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Léo Bureau-Blouin waves as he is sworn in as the youngest ever Quebec legislature member during a ceremony on Sept. 17, 2012. (JACQUES BOISSINOT/THE CANADIAN PRESS)
Léo Bureau-Blouin waves as he is sworn in as the youngest ever Quebec legislature member during a ceremony on Sept. 17, 2012. (JACQUES BOISSINOT/THE CANADIAN PRESS)

Quebec politics

Ex-Quebec student leader, now a politician, called ‘traitor’ by old allies Add to ...

A former leader within Quebec’s student movement is taking flak from some of his old allies now that he’s an elected politician and tuition fees are going up.

Léo Bureau-Blouin, who was elected last fall under the Parti Québécois banner, says he hasgotten threats and attacks on a Facebook page he uses to publicize a monthly meeting with constituents.

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Some of the posters on the page called him a “loser” and “traitor.”

Mr. Bureau-Blouin’s constituency office was targeted in protests earlier this week and had red paint splattered on it during the night.

Premier Pauline Marois announced at the end of a summit on education on Tuesday that the government was rejecting calls for a tuition freeze. Instead, fees are being hiked three per cent in accordance with the cost of living.

That’s about $70 per year.

Angry students, who have been fighting tuition increases for a year, took to the streets and ended up clashing with police. More than a dozen people were arrested. Students say they plan to resume demonstrations next week.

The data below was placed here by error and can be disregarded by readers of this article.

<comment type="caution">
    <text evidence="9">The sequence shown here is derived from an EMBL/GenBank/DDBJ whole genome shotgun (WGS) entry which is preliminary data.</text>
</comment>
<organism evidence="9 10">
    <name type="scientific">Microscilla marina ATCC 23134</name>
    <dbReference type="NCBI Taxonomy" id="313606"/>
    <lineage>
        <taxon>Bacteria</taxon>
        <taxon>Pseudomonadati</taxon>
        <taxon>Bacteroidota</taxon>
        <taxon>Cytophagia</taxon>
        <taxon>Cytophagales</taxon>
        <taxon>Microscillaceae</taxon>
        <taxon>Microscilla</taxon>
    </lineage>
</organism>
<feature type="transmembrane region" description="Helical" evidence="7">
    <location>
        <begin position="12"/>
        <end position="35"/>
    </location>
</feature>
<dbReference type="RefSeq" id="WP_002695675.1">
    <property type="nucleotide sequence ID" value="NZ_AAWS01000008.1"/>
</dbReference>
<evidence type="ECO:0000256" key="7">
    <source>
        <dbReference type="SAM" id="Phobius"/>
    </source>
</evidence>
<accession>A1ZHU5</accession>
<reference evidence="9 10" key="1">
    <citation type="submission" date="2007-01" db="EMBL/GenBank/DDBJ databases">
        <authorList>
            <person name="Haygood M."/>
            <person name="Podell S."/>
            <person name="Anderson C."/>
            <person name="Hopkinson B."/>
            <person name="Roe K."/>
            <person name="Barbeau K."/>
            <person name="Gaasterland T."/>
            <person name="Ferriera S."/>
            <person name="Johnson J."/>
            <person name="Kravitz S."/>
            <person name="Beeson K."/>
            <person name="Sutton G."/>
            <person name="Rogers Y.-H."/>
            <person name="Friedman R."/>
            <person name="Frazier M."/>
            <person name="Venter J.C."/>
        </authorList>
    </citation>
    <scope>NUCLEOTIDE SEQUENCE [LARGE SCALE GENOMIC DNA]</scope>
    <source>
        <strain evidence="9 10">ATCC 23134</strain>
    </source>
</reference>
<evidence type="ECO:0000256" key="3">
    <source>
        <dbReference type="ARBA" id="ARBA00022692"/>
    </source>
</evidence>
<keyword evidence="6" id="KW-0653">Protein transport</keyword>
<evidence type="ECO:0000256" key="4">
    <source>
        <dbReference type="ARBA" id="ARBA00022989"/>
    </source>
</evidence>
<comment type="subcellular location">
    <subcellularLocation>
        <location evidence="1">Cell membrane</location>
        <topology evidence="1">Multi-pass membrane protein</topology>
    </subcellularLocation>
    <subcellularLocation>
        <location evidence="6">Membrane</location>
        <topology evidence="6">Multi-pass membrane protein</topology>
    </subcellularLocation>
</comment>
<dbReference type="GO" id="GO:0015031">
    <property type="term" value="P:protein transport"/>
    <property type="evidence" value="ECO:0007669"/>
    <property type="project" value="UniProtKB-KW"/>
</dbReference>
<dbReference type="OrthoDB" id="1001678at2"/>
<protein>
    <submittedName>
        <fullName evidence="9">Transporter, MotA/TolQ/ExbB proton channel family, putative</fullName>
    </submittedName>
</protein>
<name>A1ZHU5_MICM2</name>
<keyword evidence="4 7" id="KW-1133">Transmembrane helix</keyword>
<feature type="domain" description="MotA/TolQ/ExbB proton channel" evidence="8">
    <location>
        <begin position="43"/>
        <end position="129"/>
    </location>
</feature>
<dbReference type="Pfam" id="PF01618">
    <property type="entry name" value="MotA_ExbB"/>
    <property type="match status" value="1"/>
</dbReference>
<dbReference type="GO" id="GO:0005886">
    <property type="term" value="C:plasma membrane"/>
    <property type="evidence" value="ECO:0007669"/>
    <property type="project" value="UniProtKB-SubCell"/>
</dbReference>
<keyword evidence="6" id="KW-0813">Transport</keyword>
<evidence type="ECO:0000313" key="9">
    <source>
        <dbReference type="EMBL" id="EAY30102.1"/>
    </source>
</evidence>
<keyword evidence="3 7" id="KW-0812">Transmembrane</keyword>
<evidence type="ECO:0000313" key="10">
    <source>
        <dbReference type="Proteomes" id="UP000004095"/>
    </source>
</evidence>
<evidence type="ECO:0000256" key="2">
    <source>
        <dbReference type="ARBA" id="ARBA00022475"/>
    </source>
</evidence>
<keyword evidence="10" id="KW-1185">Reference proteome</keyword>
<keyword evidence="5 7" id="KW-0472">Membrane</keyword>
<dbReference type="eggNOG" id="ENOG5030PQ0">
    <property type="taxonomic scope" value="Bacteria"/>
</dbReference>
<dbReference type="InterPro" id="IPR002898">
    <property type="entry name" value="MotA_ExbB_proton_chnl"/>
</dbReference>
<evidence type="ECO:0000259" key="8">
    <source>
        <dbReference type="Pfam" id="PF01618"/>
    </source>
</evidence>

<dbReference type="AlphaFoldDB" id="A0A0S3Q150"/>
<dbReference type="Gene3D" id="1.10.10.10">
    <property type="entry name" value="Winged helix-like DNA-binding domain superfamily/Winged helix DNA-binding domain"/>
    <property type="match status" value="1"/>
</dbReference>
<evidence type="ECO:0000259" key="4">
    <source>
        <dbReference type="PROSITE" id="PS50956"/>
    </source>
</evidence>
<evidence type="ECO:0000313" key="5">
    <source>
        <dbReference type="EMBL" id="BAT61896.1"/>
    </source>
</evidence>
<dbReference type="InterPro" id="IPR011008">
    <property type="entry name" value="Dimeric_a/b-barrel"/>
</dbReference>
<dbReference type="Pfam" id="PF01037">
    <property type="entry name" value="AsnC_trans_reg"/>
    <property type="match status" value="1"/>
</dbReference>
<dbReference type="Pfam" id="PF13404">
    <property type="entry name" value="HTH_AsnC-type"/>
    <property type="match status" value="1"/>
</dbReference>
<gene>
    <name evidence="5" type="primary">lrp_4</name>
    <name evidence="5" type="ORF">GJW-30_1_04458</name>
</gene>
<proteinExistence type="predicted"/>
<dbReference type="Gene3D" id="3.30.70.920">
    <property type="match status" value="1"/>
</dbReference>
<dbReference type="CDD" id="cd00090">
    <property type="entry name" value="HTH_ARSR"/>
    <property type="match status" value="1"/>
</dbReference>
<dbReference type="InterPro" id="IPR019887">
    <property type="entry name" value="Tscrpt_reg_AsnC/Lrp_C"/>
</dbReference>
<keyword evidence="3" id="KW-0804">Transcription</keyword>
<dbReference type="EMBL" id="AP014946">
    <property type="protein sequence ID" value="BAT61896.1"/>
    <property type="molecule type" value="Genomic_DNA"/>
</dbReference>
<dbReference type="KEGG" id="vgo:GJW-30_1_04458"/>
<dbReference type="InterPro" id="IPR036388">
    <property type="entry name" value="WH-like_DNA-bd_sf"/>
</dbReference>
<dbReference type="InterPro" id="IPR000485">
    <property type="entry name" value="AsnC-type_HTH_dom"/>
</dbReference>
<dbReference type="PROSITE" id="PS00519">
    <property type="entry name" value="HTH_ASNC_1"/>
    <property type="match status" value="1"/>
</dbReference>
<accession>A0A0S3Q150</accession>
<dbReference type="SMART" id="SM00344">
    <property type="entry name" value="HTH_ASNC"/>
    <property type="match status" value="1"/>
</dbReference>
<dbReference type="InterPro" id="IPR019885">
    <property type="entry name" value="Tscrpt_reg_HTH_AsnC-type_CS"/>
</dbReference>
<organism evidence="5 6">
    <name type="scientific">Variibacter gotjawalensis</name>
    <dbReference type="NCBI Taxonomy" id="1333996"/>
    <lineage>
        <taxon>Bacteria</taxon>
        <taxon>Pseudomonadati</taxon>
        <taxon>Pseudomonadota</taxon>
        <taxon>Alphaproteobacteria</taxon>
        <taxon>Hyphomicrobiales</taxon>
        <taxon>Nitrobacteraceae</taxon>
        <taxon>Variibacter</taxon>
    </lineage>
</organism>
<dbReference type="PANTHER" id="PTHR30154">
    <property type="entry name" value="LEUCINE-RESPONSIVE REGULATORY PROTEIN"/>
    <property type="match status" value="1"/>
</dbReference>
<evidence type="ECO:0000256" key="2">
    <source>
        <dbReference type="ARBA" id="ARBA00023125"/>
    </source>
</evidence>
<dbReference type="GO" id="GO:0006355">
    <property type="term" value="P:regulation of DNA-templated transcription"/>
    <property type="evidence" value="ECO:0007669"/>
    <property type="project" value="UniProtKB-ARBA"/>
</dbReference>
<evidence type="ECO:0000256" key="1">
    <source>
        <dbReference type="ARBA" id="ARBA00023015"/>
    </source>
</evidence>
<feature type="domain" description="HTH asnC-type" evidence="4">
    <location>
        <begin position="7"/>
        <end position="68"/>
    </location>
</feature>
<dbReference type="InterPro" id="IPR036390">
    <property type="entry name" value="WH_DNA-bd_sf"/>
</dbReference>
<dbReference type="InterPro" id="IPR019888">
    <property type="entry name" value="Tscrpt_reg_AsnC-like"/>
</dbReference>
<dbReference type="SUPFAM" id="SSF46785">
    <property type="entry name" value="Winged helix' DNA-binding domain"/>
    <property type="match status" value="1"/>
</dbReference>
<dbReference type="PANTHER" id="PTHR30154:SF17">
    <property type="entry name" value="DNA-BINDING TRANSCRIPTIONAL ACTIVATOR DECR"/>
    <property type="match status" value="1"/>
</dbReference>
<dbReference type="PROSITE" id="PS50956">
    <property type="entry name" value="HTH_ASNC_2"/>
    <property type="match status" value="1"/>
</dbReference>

Many vented their ire on the Facebook page, criticizing the man who was once one of the most recognizable faces of their movement.

Camille Robert, one of the spokespeople for the more militant ASSE student group, asked if Mr. Bureau-Blouin could help pay for the tuition increases.

“Would it be possible to find out if your salary as an MNA could help us pay for the increase?” she asked the 21-year-old member of Quebec’s National Assembly, who has already committed to donating a quarter of his salary to charity.

Other members of her group, including spokesman Jérémie Bédard-Wien, said they planned to attend the event for constituents.

Poster Samuel Cote says he won’t miss the chance to see Mr. Bureau-Blouin.

“This time, I’m going to have a pocketful of red squares,” he said, citing the symbol of the student movement, which were worn by members of the PQ caucus until just before last year’s provincial election.

Mr. Cote finished his post with a blunt “RESIGN!”

There were a number of supportive messages, too: “You’re doing exactly what you said you’d do Leo and you have all my respect! Politics isn’t easy, stay strong!”

While he didn’t address tuition-fee increases, Mr. Bureau-Blouin said in an interview with The Canadian Press on Monday that he was pleased with the student summit. “Quality of eduction, funding of universities, affordable loans and bursaries programs – all of these issues will be addressed.”

His optimism wasn’t shared by many of the posters on the Facebook page on Wednesday, some of whom left sarcastic messages.

“Increases over five years with the Liberals [equals] increases over 15 years with the Péquistes,” wrote Pedro LeChasseur. “COOOOL.”

Added Eric Robertson: “Thanks for the increase, Leo.”

Mr. Bureau-Blouin says he will go ahead with the meeting, but called for respect.

The Canadian Press with a file by Andy Blatchford

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